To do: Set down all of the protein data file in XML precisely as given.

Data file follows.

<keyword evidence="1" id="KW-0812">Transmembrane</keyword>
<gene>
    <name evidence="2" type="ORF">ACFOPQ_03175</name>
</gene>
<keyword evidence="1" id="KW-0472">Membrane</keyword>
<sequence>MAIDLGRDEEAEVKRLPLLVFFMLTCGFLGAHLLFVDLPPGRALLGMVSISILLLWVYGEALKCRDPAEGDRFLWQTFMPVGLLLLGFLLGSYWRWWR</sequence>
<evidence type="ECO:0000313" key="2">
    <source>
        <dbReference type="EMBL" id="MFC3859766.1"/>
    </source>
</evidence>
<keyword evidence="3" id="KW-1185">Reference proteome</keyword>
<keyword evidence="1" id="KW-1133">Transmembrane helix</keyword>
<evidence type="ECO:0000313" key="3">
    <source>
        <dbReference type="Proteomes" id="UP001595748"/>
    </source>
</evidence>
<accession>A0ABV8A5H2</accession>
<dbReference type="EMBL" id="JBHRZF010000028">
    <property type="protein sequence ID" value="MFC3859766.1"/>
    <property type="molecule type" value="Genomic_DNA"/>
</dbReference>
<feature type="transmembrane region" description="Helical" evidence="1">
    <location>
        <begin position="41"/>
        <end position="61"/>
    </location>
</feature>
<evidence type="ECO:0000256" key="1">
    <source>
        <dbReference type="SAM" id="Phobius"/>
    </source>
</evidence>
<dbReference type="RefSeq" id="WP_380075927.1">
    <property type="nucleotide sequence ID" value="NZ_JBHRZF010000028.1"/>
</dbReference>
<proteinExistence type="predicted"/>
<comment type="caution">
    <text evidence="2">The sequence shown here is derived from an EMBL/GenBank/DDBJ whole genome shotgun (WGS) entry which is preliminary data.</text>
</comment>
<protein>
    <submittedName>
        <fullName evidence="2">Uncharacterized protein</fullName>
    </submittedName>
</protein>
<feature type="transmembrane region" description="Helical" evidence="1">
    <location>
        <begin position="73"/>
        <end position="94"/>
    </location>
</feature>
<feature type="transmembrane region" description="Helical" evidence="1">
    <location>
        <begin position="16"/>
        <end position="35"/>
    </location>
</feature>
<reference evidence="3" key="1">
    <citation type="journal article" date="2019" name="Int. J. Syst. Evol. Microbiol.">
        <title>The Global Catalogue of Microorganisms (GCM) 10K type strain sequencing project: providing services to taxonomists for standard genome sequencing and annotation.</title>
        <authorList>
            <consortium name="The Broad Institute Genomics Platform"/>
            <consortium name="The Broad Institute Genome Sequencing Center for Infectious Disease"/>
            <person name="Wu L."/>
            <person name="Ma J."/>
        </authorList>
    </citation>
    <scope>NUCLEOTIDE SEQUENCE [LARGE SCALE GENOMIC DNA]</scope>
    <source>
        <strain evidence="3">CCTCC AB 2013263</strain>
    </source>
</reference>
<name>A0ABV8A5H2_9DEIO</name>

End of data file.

<keyword evidence="1" id="KW-0812">Transmembrane</keyword>
<gene>
    <name evidence="2" type="ORF">ACFOPQ_03175</name>
</gene>
<keyword evidence="1" id="KW-0472">Membrane</keyword>
<sequence>MAIDLGRDEEAEVKRLPLLVFFMLTCGFLGAHLLFVDLPPGRALLGMVSISILLLWVYGEALKCRDPAEGDRFLWQTFMPVGLLLLGFLLGSYWRWWR</sequence>
<evidence type="ECO:0000313" key="2">
    <source>
        <dbReference type="EMBL" id="MFC3859766.1"/>
    </source>
</evidence>
<keyword evidence="3" id="KW-1185">Reference proteome</keyword>
<keyword evidence="1" id="KW-1133">Transmembrane helix</keyword>
<evidence type="ECO:0000313" key="3">
    <source>
        <dbReference type="Proteomes" id="UP001595748"/>
    </source>
</evidence>
<accession>A0ABV8A5H2</accession>
<dbReference type="EMBL" id="JBHRZF010000028">
    <property type="protein sequence ID" value="MFC3859766.1"/>
    <property type="molecule type" value="Genomic_DNA"/>
</dbReference>
<feature type="transmembrane region" description="Helical" evidence="1">
    <location>
        <begin position="41"/>
        <end position="61"/>
    </location>
</feature>
<evidence type="ECO:0000256" key="1">
    <source>
        <dbReference type="SAM" id="Phobius"/>
    </source>
</evidence>
<dbReference type="RefSeq" id="WP_380075927.1">
    <property type="nucleotide sequence ID" value="NZ_JBHRZF010000028.1"/>
</dbReference>
<proteinExistence type="predicted"/>
<comment type="caution">
    <text evidence="2">The sequence shown here is derived from an EMBL/GenBank/DDBJ whole genome shotgun (WGS) entry which is preliminary data.</text>
</comment>
<protein>
    <submittedName>
        <fullName evidence="2">Uncharacterized protein</fullName>
    </submittedName>
</protein>
<feature type="transmembrane region" description="Helical" evidence="1">
    <location>
        <begin position="73"/>
        <end position="94"/>
    </location>
</feature>
<feature type="transmembrane region" description="Helical" evidence="1">
    <location>
        <begin position="16"/>
        <end position="35"/>
    </location>
</feature>
<reference evidence="3" key="1">
    <citation type="journal article" date="2019" name="Int. J. Syst. Evol. Microbiol.">
        <title>The Global Catalogue of Microorganisms (GCM) 10K type strain sequencing project: providing services to taxonomists for standard genome sequencing and annotation.</title>
        <authorList>
            <consortium name="The Broad Institute Genomics Platform"/>
            <consortium name="The Broad Institute Genome Sequencing Center for Infectious Disease"/>
            <person name="Wu L."/>
            <person name="Ma J."/>
        </authorList>
    </citation>
    <scope>NUCLEOTIDE SEQUENCE [LARGE SCALE GENOMIC DNA]</scope>
    <source>
        <strain evidence="3">CCTCC AB 2013263</strain>
    </source>
</reference>
<name>A0ABV8A5H2_9DEIO</name>